She might not be aware of it, but she's left her mark

When I get a call from Mom's memory care facility these days, my heart skips a beat.

After two recent falls, my mother, Rose Beebe, 88, was recovering nicely. But when I answered the phone and heard, "Lisa, your mom was sitting at the dinner table and her head dropped back, she started breathing oddly and was unresponsive. An ambulance is on its way," I panicked.

I rushed to the hospital, prepared for the worst. As the medics unloaded Mom, I was relieved to see she was conscious.

"Mom, are you all right?" I asked, with tears in my eyes.

"Is Jazlyn OK? I'm worried about her," she replied, very fretful.

Jazlyn is my 17-year-old daughter. I was so relieved to hear Mom's typical concern for her and realized she was OK. Tests failed to show anything wrong, and the doctors surmised Mom had a seizure and prescribed medication. I was so grateful we had again avoided a serious crisis.

I know, with Mom's deteriorating body, that I could lose her at any time.

She contemplates her mortality as well. Last week she asked me, "Do you think I could be the first person to die?"

"No, lots of people have died," I replied, a bit taken aback by this question that came out of nowhere.

"I think I could easily be the first person to die. I'll probably be the first person to die between us."

I see this as an opportunity to talk about death, a subject I've long avoided, and take a deep breath. "Are you scared of dying, Mom?"

"No," she said, sitting up straighter in her wheelchair with a sober look on her face.

"What do you think happens when you die?"

"You go to heaven," she replied matter-of-factly, then smiled. "I think I've been a pretty good person."

"What do you think heaven is like, Mom?"

"Up to the hills," she said, pointing and looking up, "pretty close to California." I chuckle under my breath. "California Here We Come" is her favorite song, and she sings it several times a day. Perhaps it has a different meaning to her than the rest of us.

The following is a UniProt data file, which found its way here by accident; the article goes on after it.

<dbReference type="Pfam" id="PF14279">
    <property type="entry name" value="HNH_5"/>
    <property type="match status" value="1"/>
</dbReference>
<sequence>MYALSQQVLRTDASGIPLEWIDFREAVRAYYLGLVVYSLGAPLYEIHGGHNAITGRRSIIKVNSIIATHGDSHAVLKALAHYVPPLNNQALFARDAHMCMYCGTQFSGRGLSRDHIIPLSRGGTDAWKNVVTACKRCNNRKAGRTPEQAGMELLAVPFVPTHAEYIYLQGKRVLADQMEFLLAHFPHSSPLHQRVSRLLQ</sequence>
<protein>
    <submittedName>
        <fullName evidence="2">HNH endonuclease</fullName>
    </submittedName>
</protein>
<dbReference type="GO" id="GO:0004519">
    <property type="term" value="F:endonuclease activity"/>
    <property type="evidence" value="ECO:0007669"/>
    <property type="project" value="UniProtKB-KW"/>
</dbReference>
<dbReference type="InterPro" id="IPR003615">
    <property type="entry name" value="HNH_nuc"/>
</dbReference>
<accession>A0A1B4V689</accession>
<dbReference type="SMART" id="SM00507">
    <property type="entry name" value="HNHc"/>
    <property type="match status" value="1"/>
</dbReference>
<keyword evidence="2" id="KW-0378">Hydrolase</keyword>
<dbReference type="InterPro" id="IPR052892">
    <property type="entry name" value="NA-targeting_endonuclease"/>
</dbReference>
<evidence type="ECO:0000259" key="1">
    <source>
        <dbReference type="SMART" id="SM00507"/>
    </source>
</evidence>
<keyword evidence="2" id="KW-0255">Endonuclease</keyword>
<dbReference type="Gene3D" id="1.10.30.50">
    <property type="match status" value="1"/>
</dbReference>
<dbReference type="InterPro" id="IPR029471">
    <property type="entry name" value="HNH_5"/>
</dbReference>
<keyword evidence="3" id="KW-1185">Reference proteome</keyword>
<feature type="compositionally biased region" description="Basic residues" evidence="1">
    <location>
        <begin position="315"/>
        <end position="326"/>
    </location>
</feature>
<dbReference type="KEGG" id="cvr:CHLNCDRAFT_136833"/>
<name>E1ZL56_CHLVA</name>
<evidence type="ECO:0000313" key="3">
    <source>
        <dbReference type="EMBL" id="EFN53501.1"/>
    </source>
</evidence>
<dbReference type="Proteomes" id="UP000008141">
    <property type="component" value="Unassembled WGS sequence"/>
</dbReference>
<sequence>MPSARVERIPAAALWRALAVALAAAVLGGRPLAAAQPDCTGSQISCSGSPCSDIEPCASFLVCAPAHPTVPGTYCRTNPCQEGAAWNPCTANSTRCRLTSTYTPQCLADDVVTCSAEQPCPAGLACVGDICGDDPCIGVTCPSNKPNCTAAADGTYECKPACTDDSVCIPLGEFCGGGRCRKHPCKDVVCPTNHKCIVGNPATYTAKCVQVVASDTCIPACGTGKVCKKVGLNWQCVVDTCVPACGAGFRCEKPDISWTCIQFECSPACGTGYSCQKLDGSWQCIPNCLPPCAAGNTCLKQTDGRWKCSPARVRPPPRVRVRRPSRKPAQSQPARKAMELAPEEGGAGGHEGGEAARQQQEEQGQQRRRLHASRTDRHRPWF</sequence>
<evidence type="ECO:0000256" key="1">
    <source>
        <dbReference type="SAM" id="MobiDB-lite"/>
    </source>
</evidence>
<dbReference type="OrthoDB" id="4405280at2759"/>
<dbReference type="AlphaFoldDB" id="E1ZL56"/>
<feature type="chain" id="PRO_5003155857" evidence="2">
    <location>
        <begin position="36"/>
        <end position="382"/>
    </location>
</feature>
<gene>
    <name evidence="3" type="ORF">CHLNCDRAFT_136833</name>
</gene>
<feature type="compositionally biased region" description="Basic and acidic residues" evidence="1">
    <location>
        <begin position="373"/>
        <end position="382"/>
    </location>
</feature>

"I've kind of been planning on heaven 'cause it's coming up. You should be doing prayers before you go to heaven. I know most of them." Mom, a Catholic, recites Hail Mary and Our Father perfectly. Then she stares off into the distance for a moment, becoming very pensive.

"I'm so alone and away from everybody. My mom can't come down (from heaven) and my dad and husband died."

"Do you think you will see them again in heaven some day?" I asked.

"I think so. I think those people are looking forward to it. Honest to God, I'm not afraid of dying," she said. "I'm getting better about saying my prayers." Mom got quiet again and seemed melancholy.

"I'm alone now. I wish the family was a family and not people all spread out."

Our large family used to be very close, gathering often, with Mom happily cooking and entertaining. I realized how much she misses those memorable times.

"You never know when you're going to die, do you?" she asked. "That's what we're all going do. I don't get too upset about it 'cause I'm close to these people and we laugh and carry on," she said, pointing out toward the other residents in her facility.

"It's been a good life, you know? But this life seems like a pretty sad life to me. It's like there's a life over there," she said, pointing to family photos on the wall, "and a life over here," she explained, gesturing to herself sitting on her bed. "This area over here wants to have me."

I'm amazed in the midst of Mom's advancing Alzheimer's how much clarity she has. I put my arm around her. "Mom, I love you so much."

"We've been through a lot together," she said, "but we've taken it very good." I took some time to reminisce on all the joyous times we've had and the storms we've weathered together. Our lives have been so full and so blessed.

"I want to do so much in this world," Mom said.

I ask her what she'd like to do and she heaved a long sigh. "I don't know what it will be. I've enjoyed whatever I've been doing."

What Mom's been doing is teaching me how to live a conscious life, full of unconditional love and indomitable strength. Her invaluable lessons have affected not only me but so many others.

And that's a lot to do in this world.

Editor's note: In Lisa Moore's column, "Generations," she writes about the challenges and healing she experiences as a member of the Sandwich Generation: those caring for a parent and a child.